From Longman Dictionary of Contemporary Englishsharpsharp1 /ʃɑːp $ ʃɑːrp/ ●●● S3 W2 adjective (comparative sharper, superlative sharpest) → sharplyTHESAURUSsharp having a very thin edge or point that can cut things easilya sharp knifeThe dog’s teeth were very sharp.Be careful. That knife’s very sharp.You’ll need some sharp scissors.Puppies mean to be playful, but their sharp teeth can give you a nasty bite.jagged having an irregular edge with a lot of sharp pointsa jagged rockThe floor was covered with jagged pieces of glass.spiky having a lot of thin sharp pointsa spiky cactus plantThe hedgehog uses its spiky fur for protection.Some corals are quite smooth, others are sharp and spiky.prickly covered in a lot of small sharp points – used mainly about plantsa prickly bushprickly leavesThe hedge was all prickly.serrated a serrated edge on a saw or knife has a lot of sharp points on itIt’s best to use a knife with a serrated edge.razor-sharp extremely sharpThe cat had razor-sharp claws.not sharpblunt not sharp – used about tools, weapons, or pencilsAll the kitchen knives were blunt.a blunt pencilThe woman had been attacked with a blunt instrument.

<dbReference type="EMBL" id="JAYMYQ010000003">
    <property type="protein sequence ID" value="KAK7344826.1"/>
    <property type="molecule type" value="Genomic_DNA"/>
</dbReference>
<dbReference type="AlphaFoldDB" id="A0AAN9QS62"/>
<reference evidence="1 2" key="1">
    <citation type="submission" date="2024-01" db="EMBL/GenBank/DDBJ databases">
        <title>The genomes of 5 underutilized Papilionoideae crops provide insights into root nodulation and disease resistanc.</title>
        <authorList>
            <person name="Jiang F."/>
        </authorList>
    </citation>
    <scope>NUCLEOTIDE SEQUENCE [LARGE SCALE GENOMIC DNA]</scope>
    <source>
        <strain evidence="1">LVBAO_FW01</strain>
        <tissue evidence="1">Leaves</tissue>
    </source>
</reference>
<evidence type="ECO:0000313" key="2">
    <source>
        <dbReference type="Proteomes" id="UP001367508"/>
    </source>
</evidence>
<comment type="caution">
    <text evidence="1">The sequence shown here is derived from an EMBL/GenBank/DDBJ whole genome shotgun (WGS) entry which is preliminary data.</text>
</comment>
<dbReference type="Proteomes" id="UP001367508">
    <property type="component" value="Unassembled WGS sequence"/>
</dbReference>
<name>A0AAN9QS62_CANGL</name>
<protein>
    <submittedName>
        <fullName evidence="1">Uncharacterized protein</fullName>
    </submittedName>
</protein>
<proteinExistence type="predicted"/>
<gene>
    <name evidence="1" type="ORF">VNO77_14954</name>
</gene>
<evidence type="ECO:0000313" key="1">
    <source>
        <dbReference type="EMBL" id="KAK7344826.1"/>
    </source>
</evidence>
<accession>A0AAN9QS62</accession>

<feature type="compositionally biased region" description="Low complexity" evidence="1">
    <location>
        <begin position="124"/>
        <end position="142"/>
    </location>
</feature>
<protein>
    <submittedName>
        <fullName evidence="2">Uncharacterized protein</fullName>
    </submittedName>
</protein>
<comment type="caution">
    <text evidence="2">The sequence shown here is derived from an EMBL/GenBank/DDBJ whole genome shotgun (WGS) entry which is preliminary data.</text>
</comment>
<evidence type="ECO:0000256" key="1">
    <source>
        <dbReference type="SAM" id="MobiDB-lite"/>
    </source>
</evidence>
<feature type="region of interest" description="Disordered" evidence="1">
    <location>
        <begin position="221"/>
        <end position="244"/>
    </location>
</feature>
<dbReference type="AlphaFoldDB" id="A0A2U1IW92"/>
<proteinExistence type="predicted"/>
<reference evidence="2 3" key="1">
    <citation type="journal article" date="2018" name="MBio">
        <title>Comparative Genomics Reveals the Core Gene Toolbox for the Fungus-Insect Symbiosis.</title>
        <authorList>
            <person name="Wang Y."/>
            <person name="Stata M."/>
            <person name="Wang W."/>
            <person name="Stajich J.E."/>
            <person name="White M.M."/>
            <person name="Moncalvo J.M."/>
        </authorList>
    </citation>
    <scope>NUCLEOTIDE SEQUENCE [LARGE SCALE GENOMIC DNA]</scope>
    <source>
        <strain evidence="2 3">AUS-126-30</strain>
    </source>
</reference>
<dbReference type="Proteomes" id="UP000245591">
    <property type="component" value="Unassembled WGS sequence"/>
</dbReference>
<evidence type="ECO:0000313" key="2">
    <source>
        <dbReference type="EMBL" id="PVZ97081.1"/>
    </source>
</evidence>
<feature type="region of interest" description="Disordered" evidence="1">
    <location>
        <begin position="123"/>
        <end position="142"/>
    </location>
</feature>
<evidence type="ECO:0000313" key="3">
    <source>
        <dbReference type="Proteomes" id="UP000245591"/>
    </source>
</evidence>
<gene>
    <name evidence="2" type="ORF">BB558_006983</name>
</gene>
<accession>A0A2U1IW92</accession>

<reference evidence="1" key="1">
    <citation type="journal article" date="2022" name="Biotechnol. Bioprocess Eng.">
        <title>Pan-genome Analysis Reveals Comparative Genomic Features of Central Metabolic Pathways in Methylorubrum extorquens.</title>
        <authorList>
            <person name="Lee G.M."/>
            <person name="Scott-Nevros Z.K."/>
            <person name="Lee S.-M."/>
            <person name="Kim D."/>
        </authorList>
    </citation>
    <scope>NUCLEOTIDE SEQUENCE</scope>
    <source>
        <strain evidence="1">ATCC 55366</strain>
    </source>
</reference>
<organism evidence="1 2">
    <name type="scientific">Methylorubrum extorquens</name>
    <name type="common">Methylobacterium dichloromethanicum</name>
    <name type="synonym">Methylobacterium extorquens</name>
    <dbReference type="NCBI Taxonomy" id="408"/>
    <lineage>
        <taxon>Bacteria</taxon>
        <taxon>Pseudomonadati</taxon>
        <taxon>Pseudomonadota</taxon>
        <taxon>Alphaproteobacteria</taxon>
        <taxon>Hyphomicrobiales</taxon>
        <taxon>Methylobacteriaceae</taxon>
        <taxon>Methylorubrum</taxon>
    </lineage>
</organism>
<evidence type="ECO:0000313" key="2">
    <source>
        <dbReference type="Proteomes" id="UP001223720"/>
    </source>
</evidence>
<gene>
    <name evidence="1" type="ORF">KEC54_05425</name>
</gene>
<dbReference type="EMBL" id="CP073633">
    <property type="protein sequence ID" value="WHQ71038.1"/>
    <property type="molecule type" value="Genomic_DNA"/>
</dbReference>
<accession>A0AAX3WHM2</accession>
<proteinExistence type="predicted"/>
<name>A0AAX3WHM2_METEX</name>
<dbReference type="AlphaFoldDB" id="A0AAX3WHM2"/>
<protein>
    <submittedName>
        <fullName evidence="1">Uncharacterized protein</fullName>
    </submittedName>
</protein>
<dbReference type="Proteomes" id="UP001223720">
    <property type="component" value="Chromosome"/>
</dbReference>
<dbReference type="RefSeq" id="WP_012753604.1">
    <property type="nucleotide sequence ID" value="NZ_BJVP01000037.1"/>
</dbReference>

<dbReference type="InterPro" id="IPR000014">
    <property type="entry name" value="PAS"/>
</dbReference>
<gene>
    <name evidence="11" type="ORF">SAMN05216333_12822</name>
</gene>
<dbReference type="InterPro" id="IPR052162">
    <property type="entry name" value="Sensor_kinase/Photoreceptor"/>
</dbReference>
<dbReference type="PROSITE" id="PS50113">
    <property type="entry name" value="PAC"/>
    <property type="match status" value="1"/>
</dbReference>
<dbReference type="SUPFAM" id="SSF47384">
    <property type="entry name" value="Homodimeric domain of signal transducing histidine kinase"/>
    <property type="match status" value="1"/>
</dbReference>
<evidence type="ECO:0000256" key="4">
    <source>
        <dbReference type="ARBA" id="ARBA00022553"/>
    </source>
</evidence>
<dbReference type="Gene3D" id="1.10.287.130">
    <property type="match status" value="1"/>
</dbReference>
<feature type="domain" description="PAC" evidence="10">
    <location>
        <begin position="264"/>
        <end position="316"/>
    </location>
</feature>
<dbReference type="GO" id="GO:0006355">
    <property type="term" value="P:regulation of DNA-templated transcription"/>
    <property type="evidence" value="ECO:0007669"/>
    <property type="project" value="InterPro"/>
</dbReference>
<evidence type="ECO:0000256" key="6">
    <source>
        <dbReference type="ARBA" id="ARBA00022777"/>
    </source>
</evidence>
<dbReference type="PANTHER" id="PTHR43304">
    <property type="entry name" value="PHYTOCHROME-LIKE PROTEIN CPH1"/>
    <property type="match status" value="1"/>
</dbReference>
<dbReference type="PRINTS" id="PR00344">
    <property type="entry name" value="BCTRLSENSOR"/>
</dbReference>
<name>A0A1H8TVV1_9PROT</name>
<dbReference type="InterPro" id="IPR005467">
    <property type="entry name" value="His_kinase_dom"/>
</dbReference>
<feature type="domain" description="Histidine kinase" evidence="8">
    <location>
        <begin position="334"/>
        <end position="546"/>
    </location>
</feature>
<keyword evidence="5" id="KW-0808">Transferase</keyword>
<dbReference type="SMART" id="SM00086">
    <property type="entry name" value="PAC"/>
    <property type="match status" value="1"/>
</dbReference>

Examples from the Corpussharp• There's no point lying to her - she's much too sharp.• Colours were brighter, but less sharp.• Her skin is wrinkled, her face cruel and knowing, her fingers bony and sharp.• Be careful. That knife's very sharp.• I like this marmalade. It's very sharp.• Those lawyers are razor sharp, and you've got to be careful about every single word you say.• sharp Cheddar cheese• There is not always a sharp distinction between murder and manslaughter.• Paula's a very sharp dresser, so I always have her go shopping with me.• The lemon juice gives the dressing its sharp flavour.• That puts the importance of the order in sharp focus.• The wind blew across the lake in sharp gusts.• A very sharp increase might have persuaded some Fed officials to push for higher rates to restrain inflation.• Peel the apples using a sharp knife.• The drink had a very sharp lemony taste.• The chill in the air caught me by surprise, a sharp mountain night breeze.• Mia has a sharp nose and very dark eyes.• Lichtenstein's paintings are full of colours and sharp outlines - almost like children's comics.• "Clear, sharp photos every time, " the advertisement promised.• This TV set gives you a very sharp picture.• The current offensive has provoked a sharp recession, with investment, construction, travel and commerce suffering badly.• The clarity of light throws everything into sharp relief against a backdrop of clear blue sky.• a sharp rise in prices• lawyers in sharp suits• Puppies mean to be playful, but their sharp teeth can give you a nasty bite.• After a sharp turn in the path, they are suddenly approaching a faint square of light.• Hey, you look sharp. Where'd you get the suit?• a sharp young attorneyrazor sharp• Perfection is cold and clinical, every angle precise, every edge razor sharp and according to plan.• The once razor sharp blades have been replaced by wooden ones tipped with rubber.• All these notions are laid on the table and dissected one-by-one with razor sharp perception and humor.• No one noticed the dark stain of blood that spread from the tip of a razor sharp stiletto knife in his coat pocket.• The Hunter's razor sharp teeth now turned their attention to him.sharp left/right• Turn sharp left 80yds before a conifer windbreak.• Pass over a broken wall and turn sharp right.• She walked almost to the edge of the cliff, where the road made a sharp left.• Turn sharp right downhill and uphill to go through another gate.• For this you turn sharp right off the road from Saint-Jean to Saint-Palais, about half-way between those two towns.• Turn left along this road for three quarters of a mile until the road turns sharp right to become Marsh Road.• We made a rocky, wet entry, and then took a sharp right turn along a wall.• There was a sharp left turn at the bottom into Ruskin Road.in sharp contrast to• Last year's prodigy, in sharp contrast, endured the most miserable day of his short and spectacular formula one career.• That was in sharp contrast to a 6. 5 % decline for all of 1994.• The shares opened at 28p yesterday, in sharp contrast to a high of 233p in August 1988.• His lack of hypocrisy is in sharp contrast to some politicians.• This is in sharp contrast to the approach of traditional neo-classical economics.• Cactus-covered buttes stand in sharp contrast to the blue water, making this an idyllic spot for a getaway.• We shared a moment of worry that stood in sharp contrast to the celebration exploding around us.be ... sharp with• Roper, who is as sharp with a put-down as he is with a knockdown, has run out of worthy opponents.• She was prickly and sharp with him, and only too obviously relieved to make her escape.• As he walked home, Fagin's eyes were sharp with suspicion.• Her voice was sharp with urban assertiveness.